Attendance sagging? Experiencing the “graying out” of the local flock? The Rev. Paige Blair can take care of your woes by rejuvenating the worship service where you attend! Her worship format will have the parishioners dancing by the altar! She has done “wonders” for some Episcopal congregations in the United States and the same revival could benefit your church!
Recent news stories have detailed a new strategy being used to re-invigorate stagnating congregations of the Episcopal denomination in this nation. Paige Blair, an Episcopal parish priest, has created a worship format which weaves songs by the rock band U2 into the liturgy. The objective of this strategy is to attract young people and social activists to congregations dwindling in size and aging in their demographics. U2 was probably selected as the rock band of choice for a couple of reasons. First, the lyrics of many U2 songs make references to the Bible and religion. Second, U2’s lead singer Bono is an advocate of efforts to alleviate global poverty and thus the band appeals to social activists.
If judged by increased attendance to eucharist services, these rock-n-roll worship services are a resounding success. Worshippers bothered by the volume of the music are offered ear plugs. Plasma-screen televisions, streamers in the “sanctuaries” and fluorescent glow sticks wielded by worshippers complete the ambiance of the worship service.
Not everyone is totally thrilled with these changes. Some of U2’s song lyrics apparently express doubt and anger about the fact that God allows human suffering. Some worshippers are puzzled by the use of U2, an Irish rock bank described as “traditional rock’n’rollers – they swear, drink and sing about sex.”
The Episcopalians are only doing on a small scale what mega-churches are doing on a larger scale. Find out what “un-churched” people want and give it to them in religious packaging. The Episcopalians are clearly amateurs in this arena. Think of the possibilities! Churches on the “go” could integrate some connection to current entertainment interests into “worship” services. We’ve missed “March Madness,” the recent college basketball tournament, but the NBA finals would work just as well. Surely we could find some basketball player with an emotionally-evoking religious experience to highlight each week in the sermon. The congregation could post game results in the bulletin and playoff stats on a large bulletin board in the auditorium. Worshippers could even develop closer relationships to one another as they speculate about which team will be eliminated this week. Just think about what could be done with NASCAR (instead of the twelve apostles, the young people could memorize the top twelve drivers on the circuit this week)! Don’t forget the “Football in the Fall” evangelism campaign! I wonder if we could get Hank Williams, Jr. to do a rendition of “Are you ready for worship?” that could be played before each worship service? Did I mention “American Idol”?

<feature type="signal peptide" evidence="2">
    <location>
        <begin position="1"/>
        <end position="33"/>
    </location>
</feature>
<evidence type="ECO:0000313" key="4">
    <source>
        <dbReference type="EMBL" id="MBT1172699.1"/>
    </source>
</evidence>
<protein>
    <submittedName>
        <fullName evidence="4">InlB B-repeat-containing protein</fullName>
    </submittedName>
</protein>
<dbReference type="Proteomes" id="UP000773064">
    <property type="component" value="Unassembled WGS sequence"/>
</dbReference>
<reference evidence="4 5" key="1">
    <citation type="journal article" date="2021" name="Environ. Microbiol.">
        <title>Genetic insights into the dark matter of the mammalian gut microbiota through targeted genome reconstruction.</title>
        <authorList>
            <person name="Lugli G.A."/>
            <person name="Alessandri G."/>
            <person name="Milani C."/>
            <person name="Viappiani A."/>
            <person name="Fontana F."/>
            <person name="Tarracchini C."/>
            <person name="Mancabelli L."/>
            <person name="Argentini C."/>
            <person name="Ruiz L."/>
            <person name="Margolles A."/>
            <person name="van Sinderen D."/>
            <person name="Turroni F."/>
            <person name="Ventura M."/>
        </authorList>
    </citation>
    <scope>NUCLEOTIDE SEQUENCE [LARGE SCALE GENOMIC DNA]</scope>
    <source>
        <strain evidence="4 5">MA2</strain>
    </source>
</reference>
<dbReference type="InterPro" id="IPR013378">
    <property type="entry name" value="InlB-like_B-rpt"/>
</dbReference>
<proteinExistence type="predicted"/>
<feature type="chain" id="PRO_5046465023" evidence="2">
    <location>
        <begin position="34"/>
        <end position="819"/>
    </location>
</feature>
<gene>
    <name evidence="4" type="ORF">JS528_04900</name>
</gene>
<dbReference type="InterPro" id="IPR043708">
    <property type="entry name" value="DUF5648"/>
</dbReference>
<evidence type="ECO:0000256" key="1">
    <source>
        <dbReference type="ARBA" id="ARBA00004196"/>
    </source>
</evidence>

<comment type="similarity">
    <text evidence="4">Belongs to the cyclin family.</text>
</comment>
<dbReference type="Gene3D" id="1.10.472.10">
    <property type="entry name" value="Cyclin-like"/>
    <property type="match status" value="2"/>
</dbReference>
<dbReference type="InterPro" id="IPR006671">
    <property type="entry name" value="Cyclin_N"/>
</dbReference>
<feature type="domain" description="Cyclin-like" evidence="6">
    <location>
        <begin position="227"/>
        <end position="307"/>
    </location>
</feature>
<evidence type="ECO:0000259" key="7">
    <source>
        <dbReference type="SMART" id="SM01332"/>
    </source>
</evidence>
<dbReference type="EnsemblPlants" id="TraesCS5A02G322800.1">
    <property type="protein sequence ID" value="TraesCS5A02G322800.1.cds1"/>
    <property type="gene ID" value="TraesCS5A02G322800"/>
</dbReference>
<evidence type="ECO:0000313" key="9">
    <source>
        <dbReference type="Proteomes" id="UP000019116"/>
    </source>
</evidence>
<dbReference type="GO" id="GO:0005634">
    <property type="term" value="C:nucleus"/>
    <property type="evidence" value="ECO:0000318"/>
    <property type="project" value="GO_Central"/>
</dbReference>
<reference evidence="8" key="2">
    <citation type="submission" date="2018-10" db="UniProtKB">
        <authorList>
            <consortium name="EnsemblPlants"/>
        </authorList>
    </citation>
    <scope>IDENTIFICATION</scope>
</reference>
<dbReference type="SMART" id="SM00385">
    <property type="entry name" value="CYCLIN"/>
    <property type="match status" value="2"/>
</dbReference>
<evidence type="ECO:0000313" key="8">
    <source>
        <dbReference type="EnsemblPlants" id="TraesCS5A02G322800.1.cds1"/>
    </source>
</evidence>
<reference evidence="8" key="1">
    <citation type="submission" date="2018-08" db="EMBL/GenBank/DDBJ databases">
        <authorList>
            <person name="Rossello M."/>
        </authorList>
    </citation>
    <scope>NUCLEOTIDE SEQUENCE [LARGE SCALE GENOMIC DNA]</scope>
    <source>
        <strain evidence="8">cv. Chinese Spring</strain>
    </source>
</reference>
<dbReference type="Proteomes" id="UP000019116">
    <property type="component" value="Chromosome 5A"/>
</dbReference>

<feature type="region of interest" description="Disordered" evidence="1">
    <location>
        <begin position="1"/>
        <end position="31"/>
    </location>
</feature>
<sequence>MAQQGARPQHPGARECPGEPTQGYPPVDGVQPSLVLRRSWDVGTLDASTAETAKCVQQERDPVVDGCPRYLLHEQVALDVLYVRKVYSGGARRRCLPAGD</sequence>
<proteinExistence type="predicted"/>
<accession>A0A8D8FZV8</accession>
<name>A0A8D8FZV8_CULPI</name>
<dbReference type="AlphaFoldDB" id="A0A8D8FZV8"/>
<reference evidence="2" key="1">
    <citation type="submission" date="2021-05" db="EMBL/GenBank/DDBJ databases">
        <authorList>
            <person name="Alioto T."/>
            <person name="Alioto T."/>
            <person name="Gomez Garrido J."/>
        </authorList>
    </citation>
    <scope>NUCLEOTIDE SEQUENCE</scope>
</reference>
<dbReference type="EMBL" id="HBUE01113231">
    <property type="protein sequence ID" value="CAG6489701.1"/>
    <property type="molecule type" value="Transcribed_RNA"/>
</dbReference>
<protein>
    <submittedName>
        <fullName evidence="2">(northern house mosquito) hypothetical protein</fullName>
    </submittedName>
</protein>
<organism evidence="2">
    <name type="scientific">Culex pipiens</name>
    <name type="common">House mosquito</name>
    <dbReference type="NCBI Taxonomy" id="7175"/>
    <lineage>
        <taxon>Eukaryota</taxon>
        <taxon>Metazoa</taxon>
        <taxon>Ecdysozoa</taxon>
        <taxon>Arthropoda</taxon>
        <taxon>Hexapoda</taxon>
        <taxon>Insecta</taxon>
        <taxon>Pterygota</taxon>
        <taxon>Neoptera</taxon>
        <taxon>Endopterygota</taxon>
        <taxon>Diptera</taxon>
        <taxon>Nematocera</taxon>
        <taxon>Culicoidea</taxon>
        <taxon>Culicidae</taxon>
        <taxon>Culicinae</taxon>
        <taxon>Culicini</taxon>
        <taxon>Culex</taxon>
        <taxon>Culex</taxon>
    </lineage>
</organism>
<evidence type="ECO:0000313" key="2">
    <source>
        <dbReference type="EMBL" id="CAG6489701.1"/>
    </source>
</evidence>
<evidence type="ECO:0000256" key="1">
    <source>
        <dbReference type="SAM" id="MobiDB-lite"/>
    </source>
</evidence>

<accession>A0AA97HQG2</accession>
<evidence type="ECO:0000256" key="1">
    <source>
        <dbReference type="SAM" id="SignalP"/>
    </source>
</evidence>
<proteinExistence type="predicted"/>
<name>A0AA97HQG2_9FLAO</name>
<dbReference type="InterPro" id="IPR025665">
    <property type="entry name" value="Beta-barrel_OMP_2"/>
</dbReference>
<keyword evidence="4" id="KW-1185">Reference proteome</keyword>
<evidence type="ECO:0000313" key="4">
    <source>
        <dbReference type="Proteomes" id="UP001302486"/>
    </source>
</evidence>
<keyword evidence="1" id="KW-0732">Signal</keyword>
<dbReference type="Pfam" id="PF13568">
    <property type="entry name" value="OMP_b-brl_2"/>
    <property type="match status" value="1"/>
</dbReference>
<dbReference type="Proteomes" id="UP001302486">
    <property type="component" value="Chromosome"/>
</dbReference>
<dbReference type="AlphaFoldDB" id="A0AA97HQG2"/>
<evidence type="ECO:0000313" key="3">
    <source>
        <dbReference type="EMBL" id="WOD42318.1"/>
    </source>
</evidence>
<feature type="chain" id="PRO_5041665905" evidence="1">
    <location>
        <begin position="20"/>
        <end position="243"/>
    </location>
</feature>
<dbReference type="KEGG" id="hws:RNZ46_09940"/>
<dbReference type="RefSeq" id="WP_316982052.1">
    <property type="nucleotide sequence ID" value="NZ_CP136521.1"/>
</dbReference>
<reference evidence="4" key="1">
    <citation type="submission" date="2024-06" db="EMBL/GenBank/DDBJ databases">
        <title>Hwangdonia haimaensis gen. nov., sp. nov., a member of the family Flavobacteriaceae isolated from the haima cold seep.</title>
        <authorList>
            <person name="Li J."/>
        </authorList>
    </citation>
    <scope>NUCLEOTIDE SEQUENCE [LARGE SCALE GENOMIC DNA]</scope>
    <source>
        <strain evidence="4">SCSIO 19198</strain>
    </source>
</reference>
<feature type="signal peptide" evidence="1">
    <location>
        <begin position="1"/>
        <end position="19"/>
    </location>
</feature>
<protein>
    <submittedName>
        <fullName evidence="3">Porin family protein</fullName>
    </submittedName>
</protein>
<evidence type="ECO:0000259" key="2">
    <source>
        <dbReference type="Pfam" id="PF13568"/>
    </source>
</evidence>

The marketing strategy of “give them what they want” employed by some churches is a far cry from the reverent, God-centered worship offered by early Christians. There is a complete paradigm shift from offering praise according to divine instructions to the entertainment and gratification of worldly “worshippers.” For many churches, it’s not about honoring God, but “packing the pews.” In the rush to fill church buildings, people forget to listen to what God has to say about acceptable worship (Colossians 3:17; John 4:24).
The church of the New Testament was not concerned with “marketing strategies.” The early Christians “went everywhere preaching the word” (Acts 8:4). The apostle Paul identified the gospel of Christ as the “power of God to salvation” and wrote of his determination to appeal to the Corinthians on that basis only (Romans 1:16; 1 Corinthians 2:1-5). Apparently he did not understand the effectiveness of presenting biblical truths in the lyrics of rock and roll, but instead instructed early Christians to sing psalms, hymns and spiritual songs (Ephesians 5:19). The “give them what they want” strategy will fill church buildings with bodies, but won’t produce spiritually-minded disciples of Christ (Rom. 8:29).
By Allen Dvorak